Friday, July 27, 2007

What a Difference a Glaze Makes, part 2

These examples are roughly the same shape. They're the salt and pepper shakers I make both in singles and/or in sets. These are singles because they are experiments with form and glaze. The pear on the left is glazed in only celadon. It's an early one. The second has an underglaze of black applied to the piece when was raw clay. I brush the underglaze on using a slowly spinning wheel. Same form - very different outcome: One composed, quiet, the other zany and playful. The black & white one reminds me of an Italian clown's striped leggings.

This is how I make them: I put about 1 1/2 lbs. porcelain on the wheel, center, then make a donut shape by opening a hole that goes straight down to the wheelhead in the center. I form a cone-shape that's about about an inch+ tall, wide at the bottom, narrow at the top with a tiny hole at the apex. The hole is small enough that the head of a dressmaker's pin would pass through--bead sized.

Then I carefully pull the sides up into a pear shape closing the form at the top and sealing the air within. (You can modify the shape once the pear is sealed, manipulating the trapped air.)

I set it aside for a day or until it becomes firm enough to have the application of a stem and/or leaves on the top. Keep it on the batt. Sometimes I carefully indent the top before affixing the stem. A leaf or two can be formed and added too, but keep in mind how you're going to deal with the underside of the leaf when it comes time to glaze. I usually make them pretty form-fitting to the pear.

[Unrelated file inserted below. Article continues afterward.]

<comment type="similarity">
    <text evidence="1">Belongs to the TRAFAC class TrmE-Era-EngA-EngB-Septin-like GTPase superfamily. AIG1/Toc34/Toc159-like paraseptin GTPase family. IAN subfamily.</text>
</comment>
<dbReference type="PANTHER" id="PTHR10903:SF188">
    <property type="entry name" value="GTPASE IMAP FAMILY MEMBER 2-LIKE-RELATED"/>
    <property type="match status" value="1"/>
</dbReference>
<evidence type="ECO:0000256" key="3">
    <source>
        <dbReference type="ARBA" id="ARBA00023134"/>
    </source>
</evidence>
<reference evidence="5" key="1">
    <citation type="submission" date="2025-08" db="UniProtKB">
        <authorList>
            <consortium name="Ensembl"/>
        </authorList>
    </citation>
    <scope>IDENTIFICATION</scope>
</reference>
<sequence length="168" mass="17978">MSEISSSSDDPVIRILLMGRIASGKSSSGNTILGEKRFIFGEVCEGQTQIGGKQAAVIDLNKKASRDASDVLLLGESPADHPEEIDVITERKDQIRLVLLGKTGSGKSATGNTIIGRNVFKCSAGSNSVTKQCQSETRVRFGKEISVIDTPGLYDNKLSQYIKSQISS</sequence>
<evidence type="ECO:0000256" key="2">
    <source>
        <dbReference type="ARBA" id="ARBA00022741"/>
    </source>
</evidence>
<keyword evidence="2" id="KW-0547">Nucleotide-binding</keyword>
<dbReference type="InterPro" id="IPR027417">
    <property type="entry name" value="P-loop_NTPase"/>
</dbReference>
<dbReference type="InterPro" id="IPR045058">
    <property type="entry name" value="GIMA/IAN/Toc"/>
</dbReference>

Then I let the pear dry on the batt. When it's ready to come off, I smooth the bottom, sign the clay and set it on the self to be fired. Sometimes I wax the very bottom and just set it on the kiln shelf; other times I stilt the piece, as in this shot.

How do they work you ask? You will notice there are no holes in the top. Everything goes it and comes out the bottom. It's physics. You turn the pear over and pour the salt/pepper in through the cone which now acts as a funnel, gently rotate the pear upright and when you want seasoning, just shake the thing straight up and down. The cone has retained the granules inside by forming a donut-shaped reservoir inside, when you shake it the salt or pepper flies up to the top on the inside and some falls out the tiny hole at the top of the cone. Depending on how large the hole is, the more stingy or generous the fall-out is. One customer, after puzzling over how the thing worked, suddenly 'got it' and said, "Isn't it great when physic works?"

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